There was a time when internet explorer was the king of browsers. Web designers went through hell trying to push forward new techniques with CSS while still trying to support IE4, IE5 and IE6. Those days are long gone but what is their percentage in this modern age compared to their dominating days?
Back on the 18th May 1998 Microsoft was taken to court for illegally thwarting competition in order to protect and extend its software monopoly by bundling Internet Explorer in its operating system. At that time IE had a whopping share of the browser market and it grew and grew over the proceeding years.
In 2003 the IE usage peaked at 85% but that marked the end of its heyday. In its wake it left a lingering trail of agony for web designers who were required to create pixel perfect websites across ALL browsers and browser versions.
When IE7 was released in 2006 many web designers (myself included) were over the moon that CSS was better supported. We were so excited to push the limits of styling but IE6 just wouldn’t die. It took another 6 years before IE6 dipped into single digits and companies I worked for were more compliant about leaving IE6 behind.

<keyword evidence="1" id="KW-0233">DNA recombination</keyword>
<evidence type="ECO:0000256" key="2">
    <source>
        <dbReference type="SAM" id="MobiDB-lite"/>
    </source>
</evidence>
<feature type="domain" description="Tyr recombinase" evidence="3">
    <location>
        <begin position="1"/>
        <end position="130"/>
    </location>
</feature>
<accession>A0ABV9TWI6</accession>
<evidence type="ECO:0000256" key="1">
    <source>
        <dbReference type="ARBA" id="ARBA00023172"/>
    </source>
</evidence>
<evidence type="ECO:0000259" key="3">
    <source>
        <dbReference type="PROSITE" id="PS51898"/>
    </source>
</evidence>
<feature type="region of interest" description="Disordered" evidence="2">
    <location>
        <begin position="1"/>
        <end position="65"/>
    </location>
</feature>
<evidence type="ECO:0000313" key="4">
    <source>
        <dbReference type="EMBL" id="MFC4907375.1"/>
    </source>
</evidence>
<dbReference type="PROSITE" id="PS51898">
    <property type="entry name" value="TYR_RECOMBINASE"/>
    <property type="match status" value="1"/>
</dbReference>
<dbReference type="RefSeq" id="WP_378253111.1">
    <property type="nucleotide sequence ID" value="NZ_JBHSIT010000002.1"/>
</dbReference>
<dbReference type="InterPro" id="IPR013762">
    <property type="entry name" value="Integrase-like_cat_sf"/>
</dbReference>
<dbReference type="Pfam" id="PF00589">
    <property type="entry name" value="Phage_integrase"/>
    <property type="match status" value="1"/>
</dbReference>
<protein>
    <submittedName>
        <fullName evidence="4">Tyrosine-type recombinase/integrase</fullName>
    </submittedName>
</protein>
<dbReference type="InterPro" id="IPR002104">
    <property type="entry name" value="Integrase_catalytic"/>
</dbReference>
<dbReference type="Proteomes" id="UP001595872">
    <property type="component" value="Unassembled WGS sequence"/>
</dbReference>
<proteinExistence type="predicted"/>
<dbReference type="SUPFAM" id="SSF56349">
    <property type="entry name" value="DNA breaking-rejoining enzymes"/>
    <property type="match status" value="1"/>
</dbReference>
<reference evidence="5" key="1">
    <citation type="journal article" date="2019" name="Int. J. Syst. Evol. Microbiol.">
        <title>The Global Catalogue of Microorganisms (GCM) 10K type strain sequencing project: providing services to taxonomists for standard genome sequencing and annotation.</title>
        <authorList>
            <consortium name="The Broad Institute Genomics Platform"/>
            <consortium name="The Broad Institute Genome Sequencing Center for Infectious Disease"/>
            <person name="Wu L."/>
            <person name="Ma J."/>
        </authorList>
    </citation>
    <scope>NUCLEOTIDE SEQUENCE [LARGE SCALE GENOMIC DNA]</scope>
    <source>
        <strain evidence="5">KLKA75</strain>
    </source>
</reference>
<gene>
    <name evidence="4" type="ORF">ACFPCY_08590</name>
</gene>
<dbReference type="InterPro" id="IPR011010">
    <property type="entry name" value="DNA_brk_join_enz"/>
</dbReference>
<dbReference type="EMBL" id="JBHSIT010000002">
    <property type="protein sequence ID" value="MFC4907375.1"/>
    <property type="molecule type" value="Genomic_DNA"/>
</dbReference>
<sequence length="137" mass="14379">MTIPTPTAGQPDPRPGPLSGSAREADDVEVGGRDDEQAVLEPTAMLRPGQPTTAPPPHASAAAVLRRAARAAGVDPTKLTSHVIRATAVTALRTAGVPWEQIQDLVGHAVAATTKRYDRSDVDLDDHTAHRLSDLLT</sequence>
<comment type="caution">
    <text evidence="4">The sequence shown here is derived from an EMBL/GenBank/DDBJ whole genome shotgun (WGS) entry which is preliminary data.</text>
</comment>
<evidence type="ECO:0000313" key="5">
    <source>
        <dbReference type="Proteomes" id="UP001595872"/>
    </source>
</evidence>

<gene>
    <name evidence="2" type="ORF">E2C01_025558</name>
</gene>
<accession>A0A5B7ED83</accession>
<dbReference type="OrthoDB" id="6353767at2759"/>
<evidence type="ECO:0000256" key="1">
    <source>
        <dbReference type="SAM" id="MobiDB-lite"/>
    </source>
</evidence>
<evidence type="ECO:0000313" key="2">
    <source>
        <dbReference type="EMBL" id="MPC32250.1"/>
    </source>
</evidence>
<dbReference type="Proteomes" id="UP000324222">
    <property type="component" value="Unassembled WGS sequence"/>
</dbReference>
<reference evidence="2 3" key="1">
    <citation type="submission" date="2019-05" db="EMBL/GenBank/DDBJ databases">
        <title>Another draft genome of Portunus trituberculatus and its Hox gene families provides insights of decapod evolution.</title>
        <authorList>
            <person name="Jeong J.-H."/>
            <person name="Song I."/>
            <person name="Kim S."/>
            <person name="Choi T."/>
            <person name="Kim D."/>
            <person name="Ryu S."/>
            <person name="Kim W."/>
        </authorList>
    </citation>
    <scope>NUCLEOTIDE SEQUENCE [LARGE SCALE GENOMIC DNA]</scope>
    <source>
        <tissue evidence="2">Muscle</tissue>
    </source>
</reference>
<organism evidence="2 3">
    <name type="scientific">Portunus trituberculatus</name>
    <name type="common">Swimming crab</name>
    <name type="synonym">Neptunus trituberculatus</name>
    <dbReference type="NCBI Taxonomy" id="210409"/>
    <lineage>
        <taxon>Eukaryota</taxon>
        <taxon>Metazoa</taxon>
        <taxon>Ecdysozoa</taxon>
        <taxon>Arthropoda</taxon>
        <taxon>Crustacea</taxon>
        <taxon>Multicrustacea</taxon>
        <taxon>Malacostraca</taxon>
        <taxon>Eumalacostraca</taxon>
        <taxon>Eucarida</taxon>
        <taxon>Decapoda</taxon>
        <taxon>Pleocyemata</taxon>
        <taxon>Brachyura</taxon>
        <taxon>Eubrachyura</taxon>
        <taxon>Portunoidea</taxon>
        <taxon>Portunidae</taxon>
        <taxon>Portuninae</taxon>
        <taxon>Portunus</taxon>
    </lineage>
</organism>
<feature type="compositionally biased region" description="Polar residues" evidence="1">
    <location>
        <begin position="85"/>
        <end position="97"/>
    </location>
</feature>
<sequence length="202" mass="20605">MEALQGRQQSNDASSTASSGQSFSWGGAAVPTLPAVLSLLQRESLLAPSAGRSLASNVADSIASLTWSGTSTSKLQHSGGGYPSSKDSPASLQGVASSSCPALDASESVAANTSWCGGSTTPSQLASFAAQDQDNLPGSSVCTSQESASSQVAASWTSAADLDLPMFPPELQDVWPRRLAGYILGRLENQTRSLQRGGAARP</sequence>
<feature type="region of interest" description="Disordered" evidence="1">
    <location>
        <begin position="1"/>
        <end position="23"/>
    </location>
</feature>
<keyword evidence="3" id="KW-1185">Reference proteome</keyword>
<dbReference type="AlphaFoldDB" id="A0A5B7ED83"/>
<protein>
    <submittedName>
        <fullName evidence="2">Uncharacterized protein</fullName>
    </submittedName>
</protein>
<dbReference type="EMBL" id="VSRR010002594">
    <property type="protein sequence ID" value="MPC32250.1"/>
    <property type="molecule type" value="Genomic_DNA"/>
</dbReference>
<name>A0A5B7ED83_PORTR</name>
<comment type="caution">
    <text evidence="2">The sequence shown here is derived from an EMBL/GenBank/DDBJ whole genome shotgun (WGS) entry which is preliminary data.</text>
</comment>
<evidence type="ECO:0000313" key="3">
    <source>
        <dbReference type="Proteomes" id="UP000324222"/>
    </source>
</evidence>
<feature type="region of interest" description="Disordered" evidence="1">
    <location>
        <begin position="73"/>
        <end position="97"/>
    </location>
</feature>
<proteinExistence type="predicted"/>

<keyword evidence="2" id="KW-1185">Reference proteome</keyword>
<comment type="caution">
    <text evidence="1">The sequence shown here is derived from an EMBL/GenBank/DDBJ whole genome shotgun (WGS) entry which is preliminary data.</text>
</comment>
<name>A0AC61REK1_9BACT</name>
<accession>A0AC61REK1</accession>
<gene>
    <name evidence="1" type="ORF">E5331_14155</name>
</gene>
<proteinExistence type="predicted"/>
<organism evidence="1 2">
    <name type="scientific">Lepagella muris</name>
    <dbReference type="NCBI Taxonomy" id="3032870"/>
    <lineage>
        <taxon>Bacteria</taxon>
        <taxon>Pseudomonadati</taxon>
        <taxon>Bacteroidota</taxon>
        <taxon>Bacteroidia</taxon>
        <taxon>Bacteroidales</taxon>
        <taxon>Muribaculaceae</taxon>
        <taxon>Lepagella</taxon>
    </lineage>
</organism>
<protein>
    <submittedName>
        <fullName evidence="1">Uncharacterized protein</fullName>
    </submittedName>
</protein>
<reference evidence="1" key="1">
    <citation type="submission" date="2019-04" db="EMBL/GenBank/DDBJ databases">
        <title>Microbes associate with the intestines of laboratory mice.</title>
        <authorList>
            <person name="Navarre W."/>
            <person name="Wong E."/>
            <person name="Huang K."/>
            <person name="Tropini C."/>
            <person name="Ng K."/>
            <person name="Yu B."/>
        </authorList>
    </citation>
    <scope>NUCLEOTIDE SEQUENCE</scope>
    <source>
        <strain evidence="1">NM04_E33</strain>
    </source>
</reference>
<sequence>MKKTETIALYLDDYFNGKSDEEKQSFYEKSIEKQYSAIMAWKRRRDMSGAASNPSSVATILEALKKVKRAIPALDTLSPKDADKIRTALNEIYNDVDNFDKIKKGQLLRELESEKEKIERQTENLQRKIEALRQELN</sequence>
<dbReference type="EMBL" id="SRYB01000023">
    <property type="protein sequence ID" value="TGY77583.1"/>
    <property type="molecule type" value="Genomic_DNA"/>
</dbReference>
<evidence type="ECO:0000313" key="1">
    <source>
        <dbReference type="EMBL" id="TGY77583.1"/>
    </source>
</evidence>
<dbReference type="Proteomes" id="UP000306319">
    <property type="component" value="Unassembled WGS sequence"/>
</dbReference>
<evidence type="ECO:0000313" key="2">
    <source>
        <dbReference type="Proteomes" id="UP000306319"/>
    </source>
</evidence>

IE8, released in 2008, was another step towards better CSS support but again, it was another 3 years before it reached it peak and STILL IE6 was in double digit usage.
It wasn’t until 2009 that another browser (Firefox) overtook IE in the browser wars. Other browsers started coming out with amazing developer tools which made bug fixing so easy. The problem was the other browsers were mostly fine. If it worked on one it was pretty much guaranteed to work on the others. The problem was IE and the dev tools on IE were dreadful.
By March 2012 the other big player, Chrome, overtook Firefox and IE for the first time. Over the next 4 years Chrome surged ahead and now takes an impressive 70% of the market share, leaving Firefox (17,8%), IE (6.1%), Safari (3.6%) and Opera (1.3%) far behind.
I have access to a lot of statistics for a lot of websites. After trawling through them all I haven’t found a single one with IE users above 3%. That 3% is for all versions of IE, not just a single version.
As a web designer since 1997, I gleefully celebrate the demise of IE, purely because of all the grief it caused me and many other web devs. I’ve recently removed all the external scripts supporting IE8 and IE9. They no longer justify the bandwidth.
If you’re new to web design be thankful, the early years were bitterly painful and you no longer have to contend with the issues us older web designers had to!